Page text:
• Drive to Sligo, 3 Hours

  • Streedagh Beach, is the best one for my money. It’s just before Grange in North Sligo, and is sign-posted if you keep your eyes peeled- look left after the Supervalu. When you land on the beach drive keep right and head for the further beach. Great walk.

  • Yeat’s Grave


    • Hargedons–  Have a proper pint Sligo has loads of “proper” pubs. The best two in town are; spruced up but still old school. Lovely staff, best pint of Guinness in town, and lovely lovely wine served in glasses from a real bottle, none of your terrible mini-pub-bottles going on. Oh- and great pub grub too. If you want a less sprucy version head to Connolly’s. It stretches between two streets and traditionally it was marginally fancier on the Markievicz Road end- which was where the bankers and solicitors from Stephen’s Street drank, than it was on the Holborn Street side where the folk from the hill drank. The two had to meet in the middle where the toilets are positioned,  Fureys on Bridge Street Have a proper pint Sligo has loads of “proper” pubs. The best two in town are; Another good call for a proper pint, and some live music,  McGarrigles, especially at the weekend,  MUSIC: McGlynn’s (called “Dudes” locally- the Dude himself plays on Sunday nights), Sligo has more music than you could possibly wish for, but it’s often hard to uncover.  There is great Trad/folk in pubs like, MUSIC: Foley  (very knowledgeable owners and tons of regular old school sessions

Galway (2 Nights)  

  • Knocknarea , If you want an easy option walk up, and visit with Queen Maeve. It’s a pretty easy walk, but it can be VERY cold on the top if it’s windy at all, so layer up.  The views from the top are breathtaking- you can see 5 counties (sligo, Mayo, Donegal, Leitrim, Roscomoon) laid out below you like a Postman Pat episode, and legend has it that Maeve is buried standing up – weapon in hand.  About an hour round trip, it can be a little slippy so wear good shoes.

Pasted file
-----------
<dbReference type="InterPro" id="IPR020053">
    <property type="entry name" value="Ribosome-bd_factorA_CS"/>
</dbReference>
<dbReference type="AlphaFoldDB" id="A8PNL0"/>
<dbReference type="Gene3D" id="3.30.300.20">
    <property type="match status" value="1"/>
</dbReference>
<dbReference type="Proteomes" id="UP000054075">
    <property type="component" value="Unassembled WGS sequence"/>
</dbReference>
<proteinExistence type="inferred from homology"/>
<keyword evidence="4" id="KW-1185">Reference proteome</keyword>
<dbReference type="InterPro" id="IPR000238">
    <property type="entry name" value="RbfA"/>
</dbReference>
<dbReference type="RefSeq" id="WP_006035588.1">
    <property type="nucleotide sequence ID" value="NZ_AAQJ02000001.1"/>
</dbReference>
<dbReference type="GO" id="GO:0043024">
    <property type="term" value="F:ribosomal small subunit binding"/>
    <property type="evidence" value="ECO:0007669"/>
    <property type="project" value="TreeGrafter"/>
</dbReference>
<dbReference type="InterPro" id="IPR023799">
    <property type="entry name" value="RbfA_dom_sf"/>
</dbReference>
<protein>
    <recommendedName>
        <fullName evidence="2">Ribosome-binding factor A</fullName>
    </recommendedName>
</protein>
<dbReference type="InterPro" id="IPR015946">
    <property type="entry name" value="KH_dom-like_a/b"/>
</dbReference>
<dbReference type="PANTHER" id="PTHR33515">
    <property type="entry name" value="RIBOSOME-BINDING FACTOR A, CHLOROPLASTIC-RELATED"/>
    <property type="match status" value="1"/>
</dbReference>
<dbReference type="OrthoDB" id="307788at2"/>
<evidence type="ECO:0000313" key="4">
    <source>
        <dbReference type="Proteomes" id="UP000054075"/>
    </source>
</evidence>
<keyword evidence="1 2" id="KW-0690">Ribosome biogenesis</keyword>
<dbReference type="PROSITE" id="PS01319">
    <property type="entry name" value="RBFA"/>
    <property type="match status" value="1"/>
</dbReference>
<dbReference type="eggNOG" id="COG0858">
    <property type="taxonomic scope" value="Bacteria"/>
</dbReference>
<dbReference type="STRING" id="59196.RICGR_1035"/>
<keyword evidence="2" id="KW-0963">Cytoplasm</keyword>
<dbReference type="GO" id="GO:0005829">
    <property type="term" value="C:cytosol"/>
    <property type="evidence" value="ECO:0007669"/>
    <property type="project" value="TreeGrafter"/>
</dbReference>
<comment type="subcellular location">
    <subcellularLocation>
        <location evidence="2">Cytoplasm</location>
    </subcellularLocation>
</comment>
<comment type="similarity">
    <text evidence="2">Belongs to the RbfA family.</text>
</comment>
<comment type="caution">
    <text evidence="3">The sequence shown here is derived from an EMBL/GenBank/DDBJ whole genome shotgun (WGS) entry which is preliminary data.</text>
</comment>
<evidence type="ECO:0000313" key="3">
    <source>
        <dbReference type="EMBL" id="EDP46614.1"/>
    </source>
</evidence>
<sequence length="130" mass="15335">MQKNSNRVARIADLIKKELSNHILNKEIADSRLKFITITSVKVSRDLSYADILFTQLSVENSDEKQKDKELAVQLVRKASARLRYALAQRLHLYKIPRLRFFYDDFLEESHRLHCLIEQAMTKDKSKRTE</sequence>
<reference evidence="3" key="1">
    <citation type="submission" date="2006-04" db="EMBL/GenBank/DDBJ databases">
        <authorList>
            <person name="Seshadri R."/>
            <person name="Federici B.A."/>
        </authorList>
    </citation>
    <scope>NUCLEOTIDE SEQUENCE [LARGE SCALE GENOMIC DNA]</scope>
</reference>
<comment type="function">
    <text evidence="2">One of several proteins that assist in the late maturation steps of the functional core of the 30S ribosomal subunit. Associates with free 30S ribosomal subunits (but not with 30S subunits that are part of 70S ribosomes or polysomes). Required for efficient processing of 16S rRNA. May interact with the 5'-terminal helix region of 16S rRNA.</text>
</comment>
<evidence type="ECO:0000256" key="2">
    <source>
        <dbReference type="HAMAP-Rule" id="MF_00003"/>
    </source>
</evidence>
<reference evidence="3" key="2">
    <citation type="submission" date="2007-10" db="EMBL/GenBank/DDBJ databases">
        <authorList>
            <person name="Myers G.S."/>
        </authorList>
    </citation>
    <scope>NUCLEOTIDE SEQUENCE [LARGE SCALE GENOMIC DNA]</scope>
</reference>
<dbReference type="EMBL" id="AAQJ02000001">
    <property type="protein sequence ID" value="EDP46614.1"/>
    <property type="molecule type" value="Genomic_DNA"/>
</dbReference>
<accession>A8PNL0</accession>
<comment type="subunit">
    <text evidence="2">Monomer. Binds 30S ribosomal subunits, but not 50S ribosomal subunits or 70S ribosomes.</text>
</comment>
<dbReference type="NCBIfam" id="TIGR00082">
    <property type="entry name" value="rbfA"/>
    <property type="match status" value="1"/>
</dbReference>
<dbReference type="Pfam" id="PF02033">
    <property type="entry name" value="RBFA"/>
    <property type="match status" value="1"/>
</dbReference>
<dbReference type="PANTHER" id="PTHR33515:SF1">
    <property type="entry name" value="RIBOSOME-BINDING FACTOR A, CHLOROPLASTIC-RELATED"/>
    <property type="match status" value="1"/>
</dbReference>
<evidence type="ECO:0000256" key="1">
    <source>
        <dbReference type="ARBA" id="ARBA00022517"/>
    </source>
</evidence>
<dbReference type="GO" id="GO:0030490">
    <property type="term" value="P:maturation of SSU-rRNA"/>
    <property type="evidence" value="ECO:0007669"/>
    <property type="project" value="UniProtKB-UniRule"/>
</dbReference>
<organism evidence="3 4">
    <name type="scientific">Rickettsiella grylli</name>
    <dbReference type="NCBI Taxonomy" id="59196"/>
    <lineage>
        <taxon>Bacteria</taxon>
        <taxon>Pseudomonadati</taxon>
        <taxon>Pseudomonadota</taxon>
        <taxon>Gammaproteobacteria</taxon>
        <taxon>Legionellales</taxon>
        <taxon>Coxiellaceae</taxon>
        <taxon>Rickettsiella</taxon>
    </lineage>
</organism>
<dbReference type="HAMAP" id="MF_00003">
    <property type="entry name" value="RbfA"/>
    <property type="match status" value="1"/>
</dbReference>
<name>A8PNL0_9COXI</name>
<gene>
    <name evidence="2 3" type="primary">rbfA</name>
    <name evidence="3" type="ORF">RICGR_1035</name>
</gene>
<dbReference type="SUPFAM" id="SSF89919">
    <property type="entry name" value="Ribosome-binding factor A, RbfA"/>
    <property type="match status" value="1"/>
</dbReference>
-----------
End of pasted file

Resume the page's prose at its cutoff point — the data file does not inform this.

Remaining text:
• Benbulben, A tougher walk- a proper hike really- is our very own table-top mountain. For years there’s been access issues for walkers but the county council have managed to come to some arrangement with the landowners. You can find out more about the new route on sligowalks.ie

  • Coney Island is a teeny little island off the coast of Sligo- smack in the middle between Strandhill and Rosses Point. You can reach it by land when the tide is out, so you have to be careful with the times, but that makes it all the more special. Generally it’s ok to cross about 2- 3 hours before low tide, but you can usually tell by looking – if the tide is all the way out you’re good to go in a car, but be careful when walking.  Beautiful, quiet and Cartystown beach is a great bathing beach. This web page is good for tide times for 4 weeks in advance (just select sligo/oyster island and give it time to load)  or if you’re in sligo you can pick up a tide timetable in Call of the Wild in town – it’s very cheap little guide. The Irish Times also publishes a daily tides timetable.

  • Strandhill, Whether you surf, or just want to watch the surf, head for Strandhill. Great walks,

    • Shells Cafe – easily some of the best food in Sligo

    • Bella Vista – which even does gluten free pizza bases

    • The Strand Bar – perfect Sunday papers territory in the winter and great for big Rubgy/football matches on tv

    • Kates Kitchen (which is a gorgeous food store and deli)

  • Sligo Abbey which is a beautiful spot for photographs


  • Lang’s Pub in Grange. Get to the old mans part of the pub (on the left) and order a toastie and a pint. Sweet as. Go after Streedagh Beach

  • Lough Gill drive around (I suppose I have to quote Yeats at least once; “where peace comes dropping slow”) and stop off at

    • Dooney Rock for a great viewing spot of the landscape (take the route to the right at the car park)

    • Slish Wood which has a proper path so is great for buggies and little ones and is so beautiful along the lake

    • The Lake Isle of Inishfree (yep- the Yeats one) and then finish up at

    • The Holy Well which is a curious mix of catholicism and pagan traditions but incredibly peaceful.